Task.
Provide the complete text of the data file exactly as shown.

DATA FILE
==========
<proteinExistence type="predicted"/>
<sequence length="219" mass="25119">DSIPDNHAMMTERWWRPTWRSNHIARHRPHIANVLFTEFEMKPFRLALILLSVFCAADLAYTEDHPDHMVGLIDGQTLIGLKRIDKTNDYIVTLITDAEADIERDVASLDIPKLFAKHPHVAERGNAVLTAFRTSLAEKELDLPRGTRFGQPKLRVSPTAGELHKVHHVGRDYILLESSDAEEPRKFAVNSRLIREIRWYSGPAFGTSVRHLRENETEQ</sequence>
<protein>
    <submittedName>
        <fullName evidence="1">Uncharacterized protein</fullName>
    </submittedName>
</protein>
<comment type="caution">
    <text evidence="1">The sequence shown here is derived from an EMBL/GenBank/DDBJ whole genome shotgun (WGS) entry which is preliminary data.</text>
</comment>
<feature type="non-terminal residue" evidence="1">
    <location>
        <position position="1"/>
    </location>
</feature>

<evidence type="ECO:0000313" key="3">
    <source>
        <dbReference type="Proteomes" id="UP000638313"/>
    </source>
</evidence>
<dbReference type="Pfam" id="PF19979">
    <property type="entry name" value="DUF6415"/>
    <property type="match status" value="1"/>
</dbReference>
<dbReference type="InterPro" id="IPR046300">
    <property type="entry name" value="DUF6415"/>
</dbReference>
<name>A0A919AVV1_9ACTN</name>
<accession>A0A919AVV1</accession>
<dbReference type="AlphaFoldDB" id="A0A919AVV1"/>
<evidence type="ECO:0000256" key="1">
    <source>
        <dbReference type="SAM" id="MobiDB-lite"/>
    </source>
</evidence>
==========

<proteinExistence type="predicted"/>
<sequence length="219" mass="25119">DSIPDNHAMMTERWWRPTWRSNHIARHRPHIANVLFTEFEMKPFRLALILLSVFCAADLAYTEDHPDHMVGLIDGQTLIGLKRIDKTNDYIVTLITDAEADIERDVASLDIPKLFAKHPHVAERGNAVLTAFRTSLAEKELDLPRGTRFGQPKLRVSPTAGELHKVHHVGRDYILLESSDAEEPRKFAVNSRLIREIRWYSGPAFGTSVRHLRENETEQ</sequence>
<protein>
    <submittedName>
        <fullName evidence="1">Uncharacterized protein</fullName>
    </submittedName>
</protein>
<comment type="caution">
    <text evidence="1">The sequence shown here is derived from an EMBL/GenBank/DDBJ whole genome shotgun (WGS) entry which is preliminary data.</text>
</comment>
<feature type="non-terminal residue" evidence="1">
    <location>
        <position position="1"/>
    </location>
</feature>

<evidence type="ECO:0000313" key="3">
    <source>
        <dbReference type="Proteomes" id="UP000638313"/>
    </source>
</evidence>
<dbReference type="Pfam" id="PF19979">
    <property type="entry name" value="DUF6415"/>
    <property type="match status" value="1"/>
</dbReference>
<dbReference type="InterPro" id="IPR046300">
    <property type="entry name" value="DUF6415"/>
</dbReference>
<name>A0A919AVV1_9ACTN</name>
<accession>A0A919AVV1</accession>
<dbReference type="AlphaFoldDB" id="A0A919AVV1"/>
<evidence type="ECO:0000256" key="1">
    <source>
        <dbReference type="SAM" id="MobiDB-lite"/>
    </source>
</evidence>